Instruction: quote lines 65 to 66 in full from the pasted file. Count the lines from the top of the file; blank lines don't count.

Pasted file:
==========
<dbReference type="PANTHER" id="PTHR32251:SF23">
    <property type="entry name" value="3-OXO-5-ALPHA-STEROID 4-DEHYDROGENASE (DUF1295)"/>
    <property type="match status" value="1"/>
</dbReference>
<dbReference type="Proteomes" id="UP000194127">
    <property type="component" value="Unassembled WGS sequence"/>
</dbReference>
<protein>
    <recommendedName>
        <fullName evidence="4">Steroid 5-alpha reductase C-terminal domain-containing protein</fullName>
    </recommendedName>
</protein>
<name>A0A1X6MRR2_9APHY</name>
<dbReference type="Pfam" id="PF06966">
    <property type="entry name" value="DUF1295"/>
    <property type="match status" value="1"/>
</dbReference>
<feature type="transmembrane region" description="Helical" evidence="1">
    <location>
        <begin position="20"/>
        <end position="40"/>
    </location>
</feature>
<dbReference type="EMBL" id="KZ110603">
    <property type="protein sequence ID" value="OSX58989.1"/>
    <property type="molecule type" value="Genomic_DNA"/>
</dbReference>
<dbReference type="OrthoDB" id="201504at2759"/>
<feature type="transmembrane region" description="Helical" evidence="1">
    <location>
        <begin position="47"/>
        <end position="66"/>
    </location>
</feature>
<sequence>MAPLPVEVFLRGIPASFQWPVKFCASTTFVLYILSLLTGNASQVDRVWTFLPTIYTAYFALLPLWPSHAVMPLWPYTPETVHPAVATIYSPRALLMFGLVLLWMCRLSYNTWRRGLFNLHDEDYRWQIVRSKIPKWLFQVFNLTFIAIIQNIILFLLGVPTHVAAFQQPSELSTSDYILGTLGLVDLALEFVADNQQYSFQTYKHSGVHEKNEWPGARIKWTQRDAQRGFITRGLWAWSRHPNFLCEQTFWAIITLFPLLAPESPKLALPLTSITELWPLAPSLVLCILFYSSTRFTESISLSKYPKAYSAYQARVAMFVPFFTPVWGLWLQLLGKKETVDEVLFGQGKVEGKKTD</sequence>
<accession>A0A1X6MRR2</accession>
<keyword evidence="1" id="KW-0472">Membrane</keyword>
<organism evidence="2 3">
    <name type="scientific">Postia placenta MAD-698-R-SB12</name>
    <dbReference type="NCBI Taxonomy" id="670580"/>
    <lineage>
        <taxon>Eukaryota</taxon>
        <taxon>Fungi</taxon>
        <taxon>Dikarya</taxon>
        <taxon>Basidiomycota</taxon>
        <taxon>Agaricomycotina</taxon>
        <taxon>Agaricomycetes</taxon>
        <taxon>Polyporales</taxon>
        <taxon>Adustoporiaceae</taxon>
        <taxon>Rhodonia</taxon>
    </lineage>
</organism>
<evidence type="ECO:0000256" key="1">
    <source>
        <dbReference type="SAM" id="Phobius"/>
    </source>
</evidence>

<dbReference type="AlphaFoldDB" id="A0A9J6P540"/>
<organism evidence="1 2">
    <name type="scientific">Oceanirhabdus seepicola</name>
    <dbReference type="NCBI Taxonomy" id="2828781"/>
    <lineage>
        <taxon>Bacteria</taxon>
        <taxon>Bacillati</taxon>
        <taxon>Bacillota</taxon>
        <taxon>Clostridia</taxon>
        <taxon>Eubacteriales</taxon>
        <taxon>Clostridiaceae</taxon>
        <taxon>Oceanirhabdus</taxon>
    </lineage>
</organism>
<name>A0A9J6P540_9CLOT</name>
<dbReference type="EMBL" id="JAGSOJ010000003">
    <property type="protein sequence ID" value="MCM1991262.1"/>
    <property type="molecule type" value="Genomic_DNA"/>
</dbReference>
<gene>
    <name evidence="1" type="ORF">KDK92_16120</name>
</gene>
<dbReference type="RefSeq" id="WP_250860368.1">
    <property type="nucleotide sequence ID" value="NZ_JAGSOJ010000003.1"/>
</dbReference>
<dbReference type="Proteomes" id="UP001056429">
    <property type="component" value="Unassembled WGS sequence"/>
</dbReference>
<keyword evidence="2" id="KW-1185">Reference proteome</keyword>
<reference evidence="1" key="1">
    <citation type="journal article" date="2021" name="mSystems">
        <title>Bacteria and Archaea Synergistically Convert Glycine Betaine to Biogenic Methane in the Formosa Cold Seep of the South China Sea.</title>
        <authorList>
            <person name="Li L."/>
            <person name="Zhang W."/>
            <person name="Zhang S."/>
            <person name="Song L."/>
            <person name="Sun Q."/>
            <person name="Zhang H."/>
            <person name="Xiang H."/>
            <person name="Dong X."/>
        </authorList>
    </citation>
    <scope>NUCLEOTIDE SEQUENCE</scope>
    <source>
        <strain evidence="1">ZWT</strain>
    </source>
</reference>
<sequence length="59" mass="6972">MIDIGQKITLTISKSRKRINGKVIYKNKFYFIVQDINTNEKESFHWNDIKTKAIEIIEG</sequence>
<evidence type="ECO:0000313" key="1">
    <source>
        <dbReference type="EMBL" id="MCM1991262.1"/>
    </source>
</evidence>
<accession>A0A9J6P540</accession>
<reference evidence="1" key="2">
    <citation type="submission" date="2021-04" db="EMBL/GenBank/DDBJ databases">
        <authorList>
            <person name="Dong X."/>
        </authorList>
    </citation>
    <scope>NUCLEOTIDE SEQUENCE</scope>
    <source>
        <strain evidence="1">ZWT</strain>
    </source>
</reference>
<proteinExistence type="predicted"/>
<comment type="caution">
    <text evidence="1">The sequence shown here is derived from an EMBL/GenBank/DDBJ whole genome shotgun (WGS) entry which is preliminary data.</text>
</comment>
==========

        <taxon>Bacillota</taxon>
        <taxon>Clostridia</taxon>